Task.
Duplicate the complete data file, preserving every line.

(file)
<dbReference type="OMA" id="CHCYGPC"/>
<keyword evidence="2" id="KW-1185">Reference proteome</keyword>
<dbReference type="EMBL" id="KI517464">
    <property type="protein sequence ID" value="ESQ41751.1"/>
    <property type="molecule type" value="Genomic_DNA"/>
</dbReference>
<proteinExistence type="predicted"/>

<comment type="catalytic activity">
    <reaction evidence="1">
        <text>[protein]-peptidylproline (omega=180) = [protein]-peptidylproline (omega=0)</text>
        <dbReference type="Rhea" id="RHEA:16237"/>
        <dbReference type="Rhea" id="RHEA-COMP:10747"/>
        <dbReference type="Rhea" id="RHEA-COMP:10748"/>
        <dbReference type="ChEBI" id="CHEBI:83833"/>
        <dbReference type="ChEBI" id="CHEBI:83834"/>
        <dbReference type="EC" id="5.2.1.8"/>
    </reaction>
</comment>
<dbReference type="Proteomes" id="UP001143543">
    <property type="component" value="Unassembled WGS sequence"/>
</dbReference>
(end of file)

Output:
<dbReference type="OMA" id="CHCYGPC"/>
<keyword evidence="2" id="KW-1185">Reference proteome</keyword>
<dbReference type="EMBL" id="KI517464">
    <property type="protein sequence ID" value="ESQ41751.1"/>
    <property type="molecule type" value="Genomic_DNA"/>
</dbReference>
<proteinExistence type="predicted"/>

<comment type="catalytic activity">
    <reaction evidence="1">
        <text>[protein]-peptidylproline (omega=180) = [protein]-peptidylproline (omega=0)</text>
        <dbReference type="Rhea" id="RHEA:16237"/>
        <dbReference type="Rhea" id="RHEA-COMP:10747"/>
        <dbReference type="Rhea" id="RHEA-COMP:10748"/>
        <dbReference type="ChEBI" id="CHEBI:83833"/>
        <dbReference type="ChEBI" id="CHEBI:83834"/>
        <dbReference type="EC" id="5.2.1.8"/>
    </reaction>
</comment>
<dbReference type="Proteomes" id="UP001143543">
    <property type="component" value="Unassembled WGS sequence"/>
</dbReference>